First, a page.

When Business Leaders Lose Their Cool
Fashion styles, food and rock bands can be the “rage,” but one thing that should never become the rage is managers who lose their temper in the workplace. Leaders who lose their cool can disengage an entire group of employees with a single emotional outburst. There’s no room for leaders losing their cool. Instead, they should develop leadership skills that make emotional outbursts unlikely when staff members fail to perform as expected.
Emotional outbursts in the workplace are never appropriate because emotions are driving responses when thoughtful logical responses are needed. Employees disappoint managers in a variety of ways, including missing deadlines, making serious project mistakes and not performing well as a team. Psychologists say that anger is a secondary emotion used to cover up fear, anxiety or worry. Instead of dealing with root causes, the leader shows irritation, annoyance or anger.
The question is: What is making this particular leader anxious or fearful? It’s probably a feeling of lack of control. The leader may feel inadequate or unable to manage the situation. Hostile thoughts form, creating a negative feeling expressed through a form of aggression. That leads to a situation where emotions drive behavior. The key to controlling behavior is to control thinking, and the best way to control thinking is through leadership training.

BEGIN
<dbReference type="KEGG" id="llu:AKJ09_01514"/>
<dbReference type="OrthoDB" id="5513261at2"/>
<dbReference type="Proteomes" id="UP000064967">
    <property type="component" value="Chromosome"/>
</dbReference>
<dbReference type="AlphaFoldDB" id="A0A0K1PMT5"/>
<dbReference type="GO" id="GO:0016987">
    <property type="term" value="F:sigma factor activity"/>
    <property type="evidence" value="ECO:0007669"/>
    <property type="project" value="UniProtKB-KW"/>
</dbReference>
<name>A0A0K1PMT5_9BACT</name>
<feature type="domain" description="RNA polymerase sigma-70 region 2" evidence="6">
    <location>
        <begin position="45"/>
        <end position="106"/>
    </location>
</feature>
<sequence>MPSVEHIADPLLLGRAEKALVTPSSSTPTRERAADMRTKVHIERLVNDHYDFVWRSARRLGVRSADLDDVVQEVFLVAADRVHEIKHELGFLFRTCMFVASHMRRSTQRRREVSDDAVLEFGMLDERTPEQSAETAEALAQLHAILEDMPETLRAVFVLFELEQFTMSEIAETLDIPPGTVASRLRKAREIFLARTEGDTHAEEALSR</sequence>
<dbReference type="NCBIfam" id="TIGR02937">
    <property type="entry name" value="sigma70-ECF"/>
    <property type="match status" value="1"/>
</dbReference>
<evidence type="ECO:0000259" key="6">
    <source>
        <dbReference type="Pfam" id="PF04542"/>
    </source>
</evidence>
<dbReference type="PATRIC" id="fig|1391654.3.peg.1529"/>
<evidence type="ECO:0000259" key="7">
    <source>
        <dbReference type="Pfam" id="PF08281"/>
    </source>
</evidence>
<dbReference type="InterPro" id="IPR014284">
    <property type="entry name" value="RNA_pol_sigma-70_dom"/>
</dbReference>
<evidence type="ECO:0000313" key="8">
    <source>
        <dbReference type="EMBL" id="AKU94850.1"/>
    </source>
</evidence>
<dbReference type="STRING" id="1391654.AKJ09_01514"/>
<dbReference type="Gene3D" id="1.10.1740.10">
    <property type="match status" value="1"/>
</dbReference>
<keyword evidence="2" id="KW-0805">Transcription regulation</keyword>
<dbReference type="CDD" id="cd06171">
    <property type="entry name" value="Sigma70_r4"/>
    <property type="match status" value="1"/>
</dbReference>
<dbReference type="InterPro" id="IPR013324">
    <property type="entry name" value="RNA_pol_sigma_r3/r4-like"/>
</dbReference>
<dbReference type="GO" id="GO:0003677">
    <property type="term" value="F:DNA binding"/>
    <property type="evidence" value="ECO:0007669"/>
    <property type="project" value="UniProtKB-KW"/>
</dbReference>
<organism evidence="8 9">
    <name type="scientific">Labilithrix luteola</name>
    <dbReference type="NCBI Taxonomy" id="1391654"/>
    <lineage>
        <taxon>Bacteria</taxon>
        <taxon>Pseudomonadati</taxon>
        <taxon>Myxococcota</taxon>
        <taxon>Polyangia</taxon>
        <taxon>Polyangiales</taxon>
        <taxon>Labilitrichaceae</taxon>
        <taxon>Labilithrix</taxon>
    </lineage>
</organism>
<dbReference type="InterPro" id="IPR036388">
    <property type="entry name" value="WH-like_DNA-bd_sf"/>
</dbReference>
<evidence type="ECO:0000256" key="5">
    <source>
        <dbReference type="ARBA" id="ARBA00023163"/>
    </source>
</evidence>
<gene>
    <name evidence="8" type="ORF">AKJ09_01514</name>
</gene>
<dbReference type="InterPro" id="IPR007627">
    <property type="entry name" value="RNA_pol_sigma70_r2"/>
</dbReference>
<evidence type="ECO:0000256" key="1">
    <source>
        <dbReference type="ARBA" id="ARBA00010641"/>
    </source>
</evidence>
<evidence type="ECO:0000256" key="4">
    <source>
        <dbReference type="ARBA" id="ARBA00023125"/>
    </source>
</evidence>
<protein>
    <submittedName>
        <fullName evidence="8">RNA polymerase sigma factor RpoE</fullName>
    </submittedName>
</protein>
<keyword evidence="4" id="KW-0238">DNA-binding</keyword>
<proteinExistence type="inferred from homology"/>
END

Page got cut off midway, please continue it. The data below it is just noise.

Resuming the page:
Perspective of Opportunity
A better leader sees employee adversity through the perspective of opportunity. Positive manager responses are assertive responses that rationally address the situation. Instead of yelling at the employee, the good leader calmly explains dissatisfaction with performance and the next steps to get back on track. Even if the employee or team fails to improve, the manager is more likely to have established a reasonable and justifiable foundation for termination, disciplinary action or additional training. This is critically important when a business wants to keep a union from organizing.
New Thinking Patterns
The way to overcome this kind of emotional outburst when employees disappoint or under-perform is to develop automatic positive thoughts, which lead to positive leadership behaviors. That’s not easy to do without training because people are creatures of habit. Positive leaders work to develop new thinking patterns that help them respond appropriately. They develop self-awareness, recognize the situation in the moment for what it is and can recall appropriate responses. A better leader gives measured responses, responds with composure and does not allow emotions to get in the way. The leader responds decisively and assumes accountability.
Dale Carnegie found there are important elements that drive engagement, and leading the list is the “relationship with the immediate supervisor.” And far more employees leave their manager than leave their company. Creating an unpleasant atmosphere disengages employees. If a leader’s temper does flare, it’s just as important to know how to reengage employees. Reengagement includes 1) recognizing the situation, 2) addressing the issues that triggered the outburst and 3) working on developing a higher level of emotional intelligence. Despite the saying, better leaders are not born. They are developed, and we have the roadmap to help you make it happen.